At age 6 months, an XTM scan of the right proximal tibia of all animals was performed. After the scan, animals were randomized by weight into six experimental groups (n = 9). Group 1 was sham-OVXd and groups 2–6 had bilateral OVX performed by the dorsal approach.(23) Animals in groups 1 and 2 were treated with vehicle from day 1 through day 50, 3 days a week; animals in group 3 had 17β-estradiol (ERT) at 10 μg/kg three times per week from day 1 through day 50. XTM scans were repeated on day 5 (group 4), day 8 (group 5), and day 13 (group 6) post-OVX. ERT (10 μg/kg three times per week) was initiated after the second XTM scan in groups 4, 5, and 6 and continued until day 50. At day 50, all animals were rescanned by XTM and sacrificed. Two doses of calcein (Sigma Chemical Company, St. Louis, MO, U.S. A.) at 10 mg/kg of body weight were given 10 days and 3 days before sacrifice.
For ERT, 17β-estradiol (Sigma Chemical Co.) was dissolved in a vehicle of 95% corn oil and 5% benzyl alcohol.(14) For surgery, necropsy, and scanning, the animals were anesthetized with an intraperitoneal injection of ketamine hydrochloride and xylazine at doses of 30 mg/kg and 10 mg/kg of body weight, respectively. Each XTM scan lasted 30–40 minutes. After OVX, the animals were housed three per cage at 25°C with a 13 h light/11 h dark cycle. OVXd animals were fed 15–18 g of food daily, the mean food intake of the sham-OVXd animals. On the day preceding each XTM scan, the rats were housed in individual metabolic cages for collection of a 24-h urine sample.
On day 50, all of the rats were anesthetized. Seven milliliters of blood was obtained from the inferior vena cava, causing death by exsanguination. Success of OVX was confirmed by failure to detect ovarian tissue and by the observation of marked atrophy of the uterine horns. Both legs were disarticulated at the hip. The right femur and tibia were wrapped in saline-soaked gauze and stored at −70°C. The left tibia and femur were cleaned of excess muscle and soft tissue. The anterior eminence of the left tibia was shaved with a razor blade, barely exposing bone marrow, and the femur and tibia were placed in 10% phosphate-buffered formalin for 24 h and transferred to 70% ethanol.
X-ray tomographic microscopy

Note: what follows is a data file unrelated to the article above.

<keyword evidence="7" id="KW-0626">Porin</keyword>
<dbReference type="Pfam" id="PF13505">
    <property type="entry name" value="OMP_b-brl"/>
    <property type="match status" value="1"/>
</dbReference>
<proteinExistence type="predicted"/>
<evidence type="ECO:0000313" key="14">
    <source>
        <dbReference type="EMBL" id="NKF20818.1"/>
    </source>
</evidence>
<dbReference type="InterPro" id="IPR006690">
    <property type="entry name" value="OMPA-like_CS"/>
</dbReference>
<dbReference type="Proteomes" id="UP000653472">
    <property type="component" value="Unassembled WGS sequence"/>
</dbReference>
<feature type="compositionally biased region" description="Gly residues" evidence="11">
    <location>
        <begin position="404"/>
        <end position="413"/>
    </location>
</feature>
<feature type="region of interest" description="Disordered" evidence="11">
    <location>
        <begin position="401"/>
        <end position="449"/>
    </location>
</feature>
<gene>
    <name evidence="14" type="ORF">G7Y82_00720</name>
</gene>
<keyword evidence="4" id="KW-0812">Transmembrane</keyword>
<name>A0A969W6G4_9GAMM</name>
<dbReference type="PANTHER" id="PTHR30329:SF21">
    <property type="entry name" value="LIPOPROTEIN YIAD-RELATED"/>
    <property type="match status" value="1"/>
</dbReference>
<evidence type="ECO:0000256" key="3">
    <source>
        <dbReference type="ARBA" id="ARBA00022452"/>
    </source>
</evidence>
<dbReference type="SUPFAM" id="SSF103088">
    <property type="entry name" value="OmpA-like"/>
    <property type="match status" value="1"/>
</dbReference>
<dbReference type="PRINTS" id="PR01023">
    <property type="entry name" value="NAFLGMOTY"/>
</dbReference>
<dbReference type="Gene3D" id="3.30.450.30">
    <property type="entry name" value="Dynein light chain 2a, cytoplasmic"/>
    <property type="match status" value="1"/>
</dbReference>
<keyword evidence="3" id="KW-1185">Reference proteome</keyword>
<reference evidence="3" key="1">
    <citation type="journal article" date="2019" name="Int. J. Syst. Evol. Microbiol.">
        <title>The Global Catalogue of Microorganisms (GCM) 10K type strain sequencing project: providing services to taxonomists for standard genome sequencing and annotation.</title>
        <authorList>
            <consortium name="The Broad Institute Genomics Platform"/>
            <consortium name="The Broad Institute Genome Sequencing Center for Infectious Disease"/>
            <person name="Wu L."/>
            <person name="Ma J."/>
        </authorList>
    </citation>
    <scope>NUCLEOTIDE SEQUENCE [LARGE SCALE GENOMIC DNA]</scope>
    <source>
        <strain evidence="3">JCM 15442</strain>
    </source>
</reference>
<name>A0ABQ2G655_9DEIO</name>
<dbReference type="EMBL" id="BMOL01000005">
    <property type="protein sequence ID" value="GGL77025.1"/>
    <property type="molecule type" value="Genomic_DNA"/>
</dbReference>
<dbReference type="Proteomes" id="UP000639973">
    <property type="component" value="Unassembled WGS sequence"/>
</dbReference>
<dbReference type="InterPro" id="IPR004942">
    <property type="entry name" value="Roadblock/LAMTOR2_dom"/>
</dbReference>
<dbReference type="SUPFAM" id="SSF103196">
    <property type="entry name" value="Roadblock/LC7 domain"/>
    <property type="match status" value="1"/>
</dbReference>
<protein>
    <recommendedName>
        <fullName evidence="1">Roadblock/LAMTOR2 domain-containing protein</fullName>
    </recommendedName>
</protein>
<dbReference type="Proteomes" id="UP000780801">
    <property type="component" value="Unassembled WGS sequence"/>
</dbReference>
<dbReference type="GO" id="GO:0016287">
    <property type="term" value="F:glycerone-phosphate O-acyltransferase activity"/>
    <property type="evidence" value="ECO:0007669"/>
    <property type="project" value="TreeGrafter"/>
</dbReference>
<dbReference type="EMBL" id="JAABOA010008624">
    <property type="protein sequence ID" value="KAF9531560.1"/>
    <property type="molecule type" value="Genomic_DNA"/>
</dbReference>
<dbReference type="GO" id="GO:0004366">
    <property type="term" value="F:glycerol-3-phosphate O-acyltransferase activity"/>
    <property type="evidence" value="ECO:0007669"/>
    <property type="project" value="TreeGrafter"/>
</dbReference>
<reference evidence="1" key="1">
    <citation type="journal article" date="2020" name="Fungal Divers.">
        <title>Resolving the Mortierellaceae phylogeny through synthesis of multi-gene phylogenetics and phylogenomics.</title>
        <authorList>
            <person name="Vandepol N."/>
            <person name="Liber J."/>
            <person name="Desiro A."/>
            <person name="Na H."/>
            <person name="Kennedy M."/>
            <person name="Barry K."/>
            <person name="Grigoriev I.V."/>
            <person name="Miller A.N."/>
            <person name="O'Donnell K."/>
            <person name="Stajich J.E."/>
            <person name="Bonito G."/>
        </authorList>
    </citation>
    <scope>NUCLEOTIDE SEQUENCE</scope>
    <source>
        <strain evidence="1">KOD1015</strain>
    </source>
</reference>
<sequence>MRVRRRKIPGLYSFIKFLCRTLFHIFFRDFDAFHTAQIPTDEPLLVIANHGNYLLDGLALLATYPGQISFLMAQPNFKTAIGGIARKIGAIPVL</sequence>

For each scan, the rat was secured on a rotating stage with the right hindlimb elevated.(6) The radiation source was the University of California National Laboratory's 31-pole X-ray wiggler. The X-ray energy was made nearly monochromic at 25 keV by using a single crystal silicon (220) monochromator with a resolution of 23 μ m/voxel. The right tibia was scanned from the growth plate distally in 23-μ m slices for a total of 60 slices, encompassing the region ∼1.0–2.5 mm distal to the growth cartilage-metaphyseal junction. A region of trabecular bone (secondary spongiosa) from 0.9–1.9 mm distal to the growth cartilage-metaphyseal junction was extracted from each image.(6-8) For each of the scans, care was taken to select exactly the same region by first identifying the anterior eminence of the proximal tibia, then the growth cartilage-metaphyseal junction. During scan analysis, the operator was blinded to treatment and scan order, but not to rat identity.
The volumetric data were thresholded into binary data sets containing only 0′s and 1′s, where the 1′s represented voxels occupied by bone and the 0′s represented voxels occupied by bone marrow. A local threshold algorithm described by Luo et al. was used.(24) Artifacts created during thresholding were removed with a two-step process. In the first step, all bone fragments not continuously connected to the trabecular bone network were removed. In the second step, all artifactual porosity created during thresholding was removed. Though these artifacts accounted for < 0.001% of the total bone volume, their removal was essential for correctly determining the topological connectivity of the trabecular bone.
The thresholded volumetric data were analyzed by two methods, as described previously.(6) The fraction of voxels lying inside the contours per unit section area AA were equated directly to the BV/TV (2D). These two measured values of trabecular bone area (Tb.Ar) and perimeter (Tb.Pm) were then used to calculate the trabecular bone thickness (Tb.Th), trabecular separation (Tb.Sp.), and trabecular number (Tb. N) with the plate model.(25)
Second, cluster analysis was performed on the trabecular bone structures in the 3D images.(26) Cluster analysis identified all the trabecular bone that was continuously interconnected and also identified any isolated structures that were disconnected from the surrounding cortical bone and trabecular structure. Cluster analysis, therefore, provided a direct measure of β0 and β2, the topological variables that quantitate both the number of isolated bone fragments and the number of imbedded pores. For the interconnected cluster, the connectivity, β1, was determined by the relationship β1 = β0 − X + β2, where X is the Euler-Poincaré characteristic calculated with the method described by Feldkamp et al.(4) β 1, the topological connectivity, is an enumeration of the number of closed loops in the analyzed volume. We also calculated the 3D BV/TV from the 3D image analyzed (3D BV/TVx).